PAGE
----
The remaining five seats are reserved for the public, presumably to provide a voice for consumers. Under Perry, nearly all of these seats are held by lawyers and CPAs from corporate firms with clients in the financial service industries, with the exception of Paul Plunket, a former lobbyist for Oncor Electric Delivery. Seven members have contributed, either through PACs or individually, to Perry’s campaigns. Perry has received at least $15,000 from the Cash America International PAC since 2006, according to the nonprofit Texans for Public Justice.

Texas has been good to Cash America, which has 251 pawnshop and payday-lending businesses in the state. Recently the company announced that profits had increased to $81 million in the year ended last October from $63 million a year earlier. Cash America and other payday lending companies advertise heavily on street corners in low-income neighborhoods and offer easy cash on the Internet to borrowers in financial crisis. These “easy” loans carry jacked-up fees and exorbitant interest rates. In Texas, an eight-day payday loan carries a 1,153 percent annual rate—one of the highest in the nation. The average annual rate for loans in other states is 400 percent, according to the nonprofit Center for Responsible Lending. Borrowers find themselves trapped in an endless cycle of poverty, taking out new loans to pay for the ones they already have.

More than a dozen states call these exorbitant loans a form of “predatory lending” and have outlawed them. In Texas, payday lenders can charge as much interest as they want. The Finance Commission, which has the power to protect consumers from unfair loans, has made no attempt to rein them in.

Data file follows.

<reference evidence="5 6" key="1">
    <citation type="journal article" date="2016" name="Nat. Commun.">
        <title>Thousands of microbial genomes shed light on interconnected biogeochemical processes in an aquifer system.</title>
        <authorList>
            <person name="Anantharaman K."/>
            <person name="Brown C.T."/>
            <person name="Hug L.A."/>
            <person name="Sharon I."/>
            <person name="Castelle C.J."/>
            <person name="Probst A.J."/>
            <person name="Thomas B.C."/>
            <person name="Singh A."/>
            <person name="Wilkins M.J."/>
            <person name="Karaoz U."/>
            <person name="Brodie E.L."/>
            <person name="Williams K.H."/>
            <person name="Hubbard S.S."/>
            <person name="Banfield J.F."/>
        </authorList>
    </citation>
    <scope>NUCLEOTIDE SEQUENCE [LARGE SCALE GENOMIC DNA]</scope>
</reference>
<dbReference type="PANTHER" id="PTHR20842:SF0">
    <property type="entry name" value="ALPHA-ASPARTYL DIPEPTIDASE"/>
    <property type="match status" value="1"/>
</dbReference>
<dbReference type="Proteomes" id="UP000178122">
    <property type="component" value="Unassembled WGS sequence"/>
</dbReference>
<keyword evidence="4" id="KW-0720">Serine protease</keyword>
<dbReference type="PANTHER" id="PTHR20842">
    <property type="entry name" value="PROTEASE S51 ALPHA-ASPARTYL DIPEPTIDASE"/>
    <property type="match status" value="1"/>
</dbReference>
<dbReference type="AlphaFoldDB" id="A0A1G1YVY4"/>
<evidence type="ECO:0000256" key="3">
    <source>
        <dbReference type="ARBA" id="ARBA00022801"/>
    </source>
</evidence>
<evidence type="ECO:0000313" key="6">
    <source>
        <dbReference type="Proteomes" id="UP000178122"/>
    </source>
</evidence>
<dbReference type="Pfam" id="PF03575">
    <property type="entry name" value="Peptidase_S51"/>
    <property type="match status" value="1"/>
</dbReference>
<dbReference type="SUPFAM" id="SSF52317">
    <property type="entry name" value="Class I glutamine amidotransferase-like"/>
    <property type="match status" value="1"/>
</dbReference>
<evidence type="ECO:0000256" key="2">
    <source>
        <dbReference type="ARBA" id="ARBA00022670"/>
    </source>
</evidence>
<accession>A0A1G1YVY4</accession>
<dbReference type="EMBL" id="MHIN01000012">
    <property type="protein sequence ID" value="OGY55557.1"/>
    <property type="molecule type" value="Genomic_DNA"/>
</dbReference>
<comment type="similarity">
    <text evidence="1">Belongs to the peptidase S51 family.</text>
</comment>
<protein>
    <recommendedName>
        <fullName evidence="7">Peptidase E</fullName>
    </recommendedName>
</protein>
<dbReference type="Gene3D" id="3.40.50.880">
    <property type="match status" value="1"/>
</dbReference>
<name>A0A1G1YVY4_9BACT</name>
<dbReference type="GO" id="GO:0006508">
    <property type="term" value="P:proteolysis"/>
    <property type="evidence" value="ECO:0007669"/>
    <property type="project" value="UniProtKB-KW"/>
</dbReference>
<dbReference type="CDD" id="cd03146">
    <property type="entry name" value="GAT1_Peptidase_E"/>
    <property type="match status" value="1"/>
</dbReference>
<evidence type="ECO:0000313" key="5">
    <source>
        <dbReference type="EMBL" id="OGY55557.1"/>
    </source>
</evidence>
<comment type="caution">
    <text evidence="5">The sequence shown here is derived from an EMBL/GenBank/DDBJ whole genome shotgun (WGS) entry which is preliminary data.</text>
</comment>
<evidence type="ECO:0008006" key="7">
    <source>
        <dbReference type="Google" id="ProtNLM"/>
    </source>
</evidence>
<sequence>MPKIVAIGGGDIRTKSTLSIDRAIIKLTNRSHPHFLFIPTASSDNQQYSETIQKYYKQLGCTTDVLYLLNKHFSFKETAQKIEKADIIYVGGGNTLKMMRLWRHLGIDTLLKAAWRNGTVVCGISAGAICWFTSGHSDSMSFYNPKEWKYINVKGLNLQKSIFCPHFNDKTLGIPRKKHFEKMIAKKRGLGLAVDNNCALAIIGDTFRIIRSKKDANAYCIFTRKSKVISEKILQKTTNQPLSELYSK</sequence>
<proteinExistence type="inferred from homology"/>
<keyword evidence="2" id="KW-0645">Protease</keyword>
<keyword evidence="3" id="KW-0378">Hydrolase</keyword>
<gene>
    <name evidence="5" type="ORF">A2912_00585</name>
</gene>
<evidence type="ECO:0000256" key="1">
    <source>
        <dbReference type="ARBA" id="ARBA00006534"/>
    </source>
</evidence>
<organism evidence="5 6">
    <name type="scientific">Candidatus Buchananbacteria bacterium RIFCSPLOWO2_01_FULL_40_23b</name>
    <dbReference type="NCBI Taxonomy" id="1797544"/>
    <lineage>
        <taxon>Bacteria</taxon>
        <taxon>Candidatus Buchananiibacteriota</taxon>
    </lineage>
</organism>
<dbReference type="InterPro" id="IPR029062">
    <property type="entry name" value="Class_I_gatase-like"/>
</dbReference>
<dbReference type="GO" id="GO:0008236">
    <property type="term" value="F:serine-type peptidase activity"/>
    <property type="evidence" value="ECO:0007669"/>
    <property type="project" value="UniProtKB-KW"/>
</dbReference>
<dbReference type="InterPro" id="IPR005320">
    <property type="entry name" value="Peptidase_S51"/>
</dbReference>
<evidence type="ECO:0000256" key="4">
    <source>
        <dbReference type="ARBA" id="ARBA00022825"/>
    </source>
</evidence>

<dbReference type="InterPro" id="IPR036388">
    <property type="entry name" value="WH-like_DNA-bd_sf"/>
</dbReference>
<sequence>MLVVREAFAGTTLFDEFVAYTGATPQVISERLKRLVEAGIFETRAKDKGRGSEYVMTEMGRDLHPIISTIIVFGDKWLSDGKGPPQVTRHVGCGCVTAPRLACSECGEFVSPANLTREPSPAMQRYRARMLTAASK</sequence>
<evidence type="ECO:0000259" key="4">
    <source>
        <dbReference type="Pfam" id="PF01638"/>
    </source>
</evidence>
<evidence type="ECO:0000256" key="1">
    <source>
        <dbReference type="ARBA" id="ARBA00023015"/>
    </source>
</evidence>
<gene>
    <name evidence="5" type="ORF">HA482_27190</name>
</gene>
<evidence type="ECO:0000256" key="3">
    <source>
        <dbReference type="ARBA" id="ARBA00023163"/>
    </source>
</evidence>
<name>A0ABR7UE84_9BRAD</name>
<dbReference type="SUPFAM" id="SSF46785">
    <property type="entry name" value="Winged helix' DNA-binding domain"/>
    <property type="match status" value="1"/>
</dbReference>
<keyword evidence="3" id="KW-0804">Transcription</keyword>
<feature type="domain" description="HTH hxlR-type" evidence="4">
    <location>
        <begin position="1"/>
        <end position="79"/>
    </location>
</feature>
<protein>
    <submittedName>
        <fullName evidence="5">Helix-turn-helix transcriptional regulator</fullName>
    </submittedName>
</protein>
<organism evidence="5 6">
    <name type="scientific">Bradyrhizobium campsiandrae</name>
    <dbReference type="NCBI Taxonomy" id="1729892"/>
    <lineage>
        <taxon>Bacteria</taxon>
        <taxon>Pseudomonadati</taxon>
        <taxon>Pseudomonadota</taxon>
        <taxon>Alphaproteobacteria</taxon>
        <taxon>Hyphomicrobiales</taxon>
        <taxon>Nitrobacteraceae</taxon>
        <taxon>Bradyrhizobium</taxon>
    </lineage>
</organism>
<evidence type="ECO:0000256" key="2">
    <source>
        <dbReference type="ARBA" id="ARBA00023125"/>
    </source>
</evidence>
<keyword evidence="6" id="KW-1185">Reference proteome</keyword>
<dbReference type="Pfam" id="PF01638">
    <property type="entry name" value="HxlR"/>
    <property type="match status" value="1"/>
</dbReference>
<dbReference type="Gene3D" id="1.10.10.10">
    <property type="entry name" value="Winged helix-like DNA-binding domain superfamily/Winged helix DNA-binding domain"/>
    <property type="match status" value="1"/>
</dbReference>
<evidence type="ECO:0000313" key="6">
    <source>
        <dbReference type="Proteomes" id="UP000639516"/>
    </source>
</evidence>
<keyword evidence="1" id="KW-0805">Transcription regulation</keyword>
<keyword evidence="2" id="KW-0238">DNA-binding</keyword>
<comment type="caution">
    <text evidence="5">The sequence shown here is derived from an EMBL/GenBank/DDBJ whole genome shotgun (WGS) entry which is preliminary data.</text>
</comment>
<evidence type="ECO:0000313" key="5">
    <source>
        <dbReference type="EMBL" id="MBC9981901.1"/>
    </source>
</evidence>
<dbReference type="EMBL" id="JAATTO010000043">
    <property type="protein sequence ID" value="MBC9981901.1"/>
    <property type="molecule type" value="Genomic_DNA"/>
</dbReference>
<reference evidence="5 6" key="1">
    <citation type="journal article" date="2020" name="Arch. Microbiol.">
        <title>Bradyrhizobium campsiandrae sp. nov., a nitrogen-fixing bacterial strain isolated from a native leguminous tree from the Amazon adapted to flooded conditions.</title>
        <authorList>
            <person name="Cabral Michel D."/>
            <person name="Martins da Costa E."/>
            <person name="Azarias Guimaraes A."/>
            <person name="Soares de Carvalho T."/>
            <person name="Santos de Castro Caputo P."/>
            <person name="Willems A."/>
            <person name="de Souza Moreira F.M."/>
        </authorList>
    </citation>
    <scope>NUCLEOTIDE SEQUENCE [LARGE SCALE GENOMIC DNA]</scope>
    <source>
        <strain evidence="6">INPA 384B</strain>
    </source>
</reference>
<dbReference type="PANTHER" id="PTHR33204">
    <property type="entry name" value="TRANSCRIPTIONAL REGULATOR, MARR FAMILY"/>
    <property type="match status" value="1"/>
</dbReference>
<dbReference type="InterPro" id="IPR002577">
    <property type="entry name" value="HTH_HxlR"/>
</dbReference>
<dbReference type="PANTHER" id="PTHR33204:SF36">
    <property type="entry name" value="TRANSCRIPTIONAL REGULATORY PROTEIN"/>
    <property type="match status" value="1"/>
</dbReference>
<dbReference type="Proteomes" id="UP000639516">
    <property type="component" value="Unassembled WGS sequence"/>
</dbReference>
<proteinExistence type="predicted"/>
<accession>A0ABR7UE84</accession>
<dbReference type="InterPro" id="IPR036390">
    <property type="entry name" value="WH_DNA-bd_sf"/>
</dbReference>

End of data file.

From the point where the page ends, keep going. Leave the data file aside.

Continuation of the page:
Last session, state Sen. Wendy Davis, a Democrat from Fort Worth, filed a series of bills that would have stopped payday lenders from charging excessive fees and rates, only to see her legislation die in committee after a formidable lobbying effort by Cash America and other lenders. (White was a lobbyist for Cash America before he joined the commission in 2004. He’s no longer a registered lobbyist, according to the Texas Ethics Commission). Davis calls White’s appointment to the commission “the classic fox in the henhouse. It’s really disgusting that an industry that profits from the poor by charging 1,000-plus interest is put at the head of the state’s financial regulatory agency,” she says. “It’s saying, ‘It’s not only OK, but we’re going to put them in charge.’ ” Davis recently filed two reform bills for the current session and says she will fight the industry’s lobbyists “in the next session and the one after that until something passes.”

White says his industry’s loan practices aren’t predatory. “The fees are no more excessive than a bank’s overdraft charges,” he told the Observer. White says he doesn’t see his appointment as a conflict of interest. “I’m just one voice on a nine-member board.” He says there’s nothing his commission can do to rein in skyrocketing interest rates anyway since the payday-lending industry found a legal loophole that allows them to escape state regulation. “It’s up to the legislators,” White says, to pass legislation to close that loophole.

In 2005, payday lenders found the loophole, which is unique to Texas law, allowing them to register their businesses as “credit services organizations.” Ironically these groups are supposed to help consumers repair credit and provide counseling to consumers. Now the only requirement is a $100 license fee with the secretary of state, and payday lenders can charge any interest rate they choose. Meanwhile, the Finance Commission has watched the state’s predatory lenders escape regulation. Sen. Davis, who authored legislation last session to close the loophole only to watch it die under intense lobbying, says White isn’t motivated to help consumers. “He wants to maximize profits for his company and keep them in the loophole,” she says.

While White says his commission is powerless to act on the loophole, he adds the agency is always willing to listen to consumer complaints or suggestions during hearings they hold six times a year. “We have a portion of every meeting open to the public. And once we start the formal agenda, we take testimony. That’s two opportunities for the public to speak. As far as I am concerned we’ve never said we were unwilling to talk to anybody,” he says.